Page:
This article has been updated with comments from Gannett Vice President James Fitzhenry denying that the paper has plans to scale back its daily publication schedule. Fitzhenry’s name was previously misspelled with a capital “h.”
The nearly 90-year-old Oshkosh Northwestern building has been sold to an out-of-state developer amid cutbacks in coverage and expectations that the newspaper will reduce its printing schedule to two days a week later this year.
A Michigan company paid $550,213 for the newspaper’s historic headquarters building at 224 State Street and three nearby parcels on April 26, according to the city assessor’s website.
When it opened in 1930, the Northwestern building was the envy of newspaper publishers around the country.
The registered agent for the new owner, Oshkosh Business Center III LLC, is Murray D. Wikol, a real estate investor who is working to buy the Milwaukee Journal Sentinel’s headquarters as well.
According to a report in that newspaper, Wikol’s company plans to invest $60 million to erect an 18-story office building and renovate the Journal Sentinel’s headquarters into a mix of offices and retail space.
Plans for the Oshkosh site are not publicly known, although the Oshkosh Business Center name suggests a renovation for office use. The city is prepared to discuss financial incentives, but it has not received a specific proposal, said Allen Davis, director of community development.
In early May the owner of the Northwestern, Virginia-based Gannett Corp., engaged in a round of layoffs, which, according to unconfirmed accounts, affected about 40 of its more than 100 newspapers. The company issued no official statement and left it to local editors to decide whether to report on cutbacks or not.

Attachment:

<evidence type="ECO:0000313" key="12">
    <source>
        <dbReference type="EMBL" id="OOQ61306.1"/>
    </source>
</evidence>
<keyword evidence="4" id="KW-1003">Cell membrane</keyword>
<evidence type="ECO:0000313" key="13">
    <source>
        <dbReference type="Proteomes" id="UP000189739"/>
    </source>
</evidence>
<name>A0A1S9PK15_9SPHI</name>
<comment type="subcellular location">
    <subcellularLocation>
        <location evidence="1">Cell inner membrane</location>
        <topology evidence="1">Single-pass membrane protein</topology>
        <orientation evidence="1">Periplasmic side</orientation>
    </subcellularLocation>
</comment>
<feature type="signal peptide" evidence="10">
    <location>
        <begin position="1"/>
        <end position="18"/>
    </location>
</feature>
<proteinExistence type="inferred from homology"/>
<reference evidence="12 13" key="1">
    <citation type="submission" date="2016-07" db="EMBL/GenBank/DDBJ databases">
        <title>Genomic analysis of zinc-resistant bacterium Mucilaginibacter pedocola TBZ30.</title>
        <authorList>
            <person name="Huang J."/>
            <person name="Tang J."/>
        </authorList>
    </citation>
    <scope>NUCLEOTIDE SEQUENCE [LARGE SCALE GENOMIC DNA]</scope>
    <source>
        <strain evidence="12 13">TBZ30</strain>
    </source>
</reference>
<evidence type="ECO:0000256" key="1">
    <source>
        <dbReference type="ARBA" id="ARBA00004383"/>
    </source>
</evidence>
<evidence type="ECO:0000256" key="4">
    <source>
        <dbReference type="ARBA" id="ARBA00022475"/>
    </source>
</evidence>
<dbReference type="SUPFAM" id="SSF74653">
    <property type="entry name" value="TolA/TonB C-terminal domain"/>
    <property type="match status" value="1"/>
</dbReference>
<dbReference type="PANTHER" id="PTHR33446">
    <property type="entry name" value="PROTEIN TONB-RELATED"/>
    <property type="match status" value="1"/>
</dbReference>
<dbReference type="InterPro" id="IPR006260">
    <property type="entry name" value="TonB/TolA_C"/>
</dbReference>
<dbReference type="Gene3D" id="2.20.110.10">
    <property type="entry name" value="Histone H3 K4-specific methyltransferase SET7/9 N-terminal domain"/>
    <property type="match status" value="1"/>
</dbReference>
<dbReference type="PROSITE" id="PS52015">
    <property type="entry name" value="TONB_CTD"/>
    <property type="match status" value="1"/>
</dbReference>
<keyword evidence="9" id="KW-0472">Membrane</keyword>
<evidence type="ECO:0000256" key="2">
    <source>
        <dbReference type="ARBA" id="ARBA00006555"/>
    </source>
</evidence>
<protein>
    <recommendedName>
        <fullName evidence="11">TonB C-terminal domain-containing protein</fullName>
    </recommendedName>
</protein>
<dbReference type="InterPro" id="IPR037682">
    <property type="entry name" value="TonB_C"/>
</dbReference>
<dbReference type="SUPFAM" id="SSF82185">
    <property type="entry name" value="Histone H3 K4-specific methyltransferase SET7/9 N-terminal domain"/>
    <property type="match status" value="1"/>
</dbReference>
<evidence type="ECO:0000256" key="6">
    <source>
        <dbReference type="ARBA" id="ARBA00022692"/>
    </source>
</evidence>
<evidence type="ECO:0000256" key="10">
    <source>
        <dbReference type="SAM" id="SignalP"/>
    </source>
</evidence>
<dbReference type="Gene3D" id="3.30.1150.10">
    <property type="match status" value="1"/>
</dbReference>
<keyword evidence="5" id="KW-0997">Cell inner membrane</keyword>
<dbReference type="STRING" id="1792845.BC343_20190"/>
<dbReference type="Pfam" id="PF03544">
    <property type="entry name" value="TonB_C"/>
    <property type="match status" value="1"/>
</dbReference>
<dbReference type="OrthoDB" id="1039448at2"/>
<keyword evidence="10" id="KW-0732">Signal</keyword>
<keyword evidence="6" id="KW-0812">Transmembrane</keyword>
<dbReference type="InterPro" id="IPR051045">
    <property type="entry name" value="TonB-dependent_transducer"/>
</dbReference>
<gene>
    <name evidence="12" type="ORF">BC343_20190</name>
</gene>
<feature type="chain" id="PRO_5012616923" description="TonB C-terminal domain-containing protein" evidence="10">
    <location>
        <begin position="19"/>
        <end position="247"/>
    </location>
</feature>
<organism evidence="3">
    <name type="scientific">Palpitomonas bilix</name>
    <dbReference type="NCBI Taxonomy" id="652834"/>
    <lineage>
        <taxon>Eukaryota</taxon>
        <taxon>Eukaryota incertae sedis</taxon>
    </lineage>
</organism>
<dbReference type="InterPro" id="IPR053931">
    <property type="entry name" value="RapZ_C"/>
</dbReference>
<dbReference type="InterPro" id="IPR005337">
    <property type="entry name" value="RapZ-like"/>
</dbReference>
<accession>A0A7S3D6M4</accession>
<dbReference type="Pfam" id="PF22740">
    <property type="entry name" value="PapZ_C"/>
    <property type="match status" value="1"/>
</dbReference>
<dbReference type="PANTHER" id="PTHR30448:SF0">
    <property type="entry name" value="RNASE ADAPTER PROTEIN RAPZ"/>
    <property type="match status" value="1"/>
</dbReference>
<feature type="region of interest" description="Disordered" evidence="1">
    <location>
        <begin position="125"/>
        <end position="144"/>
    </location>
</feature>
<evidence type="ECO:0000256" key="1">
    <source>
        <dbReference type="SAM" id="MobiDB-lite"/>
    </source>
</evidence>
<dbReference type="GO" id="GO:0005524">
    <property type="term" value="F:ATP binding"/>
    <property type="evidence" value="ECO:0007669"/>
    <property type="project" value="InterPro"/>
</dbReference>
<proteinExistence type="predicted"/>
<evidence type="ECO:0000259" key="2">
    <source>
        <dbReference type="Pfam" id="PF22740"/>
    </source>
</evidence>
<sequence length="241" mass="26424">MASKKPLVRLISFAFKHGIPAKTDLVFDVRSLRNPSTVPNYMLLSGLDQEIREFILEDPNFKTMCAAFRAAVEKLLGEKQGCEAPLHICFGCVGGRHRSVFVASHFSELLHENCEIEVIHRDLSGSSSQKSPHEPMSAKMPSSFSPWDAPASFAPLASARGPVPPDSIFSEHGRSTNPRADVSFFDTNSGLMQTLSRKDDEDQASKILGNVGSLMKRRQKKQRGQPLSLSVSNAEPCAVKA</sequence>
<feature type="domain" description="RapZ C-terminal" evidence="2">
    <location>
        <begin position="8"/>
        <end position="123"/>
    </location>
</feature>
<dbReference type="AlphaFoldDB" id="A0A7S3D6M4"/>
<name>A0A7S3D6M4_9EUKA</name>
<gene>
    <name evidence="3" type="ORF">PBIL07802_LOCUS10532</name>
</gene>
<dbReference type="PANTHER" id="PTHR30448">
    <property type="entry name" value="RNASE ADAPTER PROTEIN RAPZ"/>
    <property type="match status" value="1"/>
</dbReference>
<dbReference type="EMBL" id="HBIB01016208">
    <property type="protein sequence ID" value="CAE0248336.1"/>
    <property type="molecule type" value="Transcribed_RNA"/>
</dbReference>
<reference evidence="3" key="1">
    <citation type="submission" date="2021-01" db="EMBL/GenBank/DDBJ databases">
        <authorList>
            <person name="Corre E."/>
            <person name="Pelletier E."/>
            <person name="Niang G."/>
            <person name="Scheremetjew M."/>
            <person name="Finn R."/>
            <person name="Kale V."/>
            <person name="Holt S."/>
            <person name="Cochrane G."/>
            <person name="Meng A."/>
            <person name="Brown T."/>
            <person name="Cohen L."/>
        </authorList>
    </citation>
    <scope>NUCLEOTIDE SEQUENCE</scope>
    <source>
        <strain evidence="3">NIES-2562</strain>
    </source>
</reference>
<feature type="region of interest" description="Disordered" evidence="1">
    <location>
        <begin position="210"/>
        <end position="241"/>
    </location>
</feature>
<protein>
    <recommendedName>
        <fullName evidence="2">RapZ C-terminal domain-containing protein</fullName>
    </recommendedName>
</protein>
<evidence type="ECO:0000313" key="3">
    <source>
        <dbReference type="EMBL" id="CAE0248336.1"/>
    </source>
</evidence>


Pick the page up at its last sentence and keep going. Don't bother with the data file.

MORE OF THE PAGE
There was no such coverage in Wisconsin. “Gannett newspapers are hiding an important local story,” the Columbia Journalism Review said in an online article summarizing the situation.
“Gannett’s stated ‘purpose,”according to its website, is to ‘serve communities’ and ‘get the right information, tools and guidance to people at the right time,’” the article stated. ”Many local readers, however, remain in the dark about how this umpteenth round of belt-tightening might affect the diminished newspapers they read.”
The layoffs, which claimed the Northwestern’s sports reporter, came shortly after the company announced a $2.1 million loss for the first quarter and a steep decline in print advertising.
“Woke up this morning not a journalist for the first time in 25 years,” Steve Clark, the paper’s former sports content manager, posted in a May 4 tweet. “My heartfelt thanks to all coaches, athletes I’ve had the privilege to work with over the years. I loved covering prep sports and will miss the games, matches and interviews.”
The paper no longer contains bylined accounts of Oshkosh sports teams and appears to be relying on material supplied by local schools.
In the case of UW Oshkosh, at least, articles that are published on the Northwestern’s website as coming from “USA TODAY NETWORK-Wisconsin” appear to be cut and paste versions of articles that appear on the university’s website. (Follow links to make your own comparison.)
Earlier this year Gannett reduced the print frequency of three newspapers in Louisiana and Mississippi, a strategy that other publishers have implemented in recent years.
Former employees of the Northwestern say they were told to expect that the Northwestern will shift from daily print publication to a twice-a-week schedule by the end of 2017. Breaking stories will continue to appear on the paper’s website.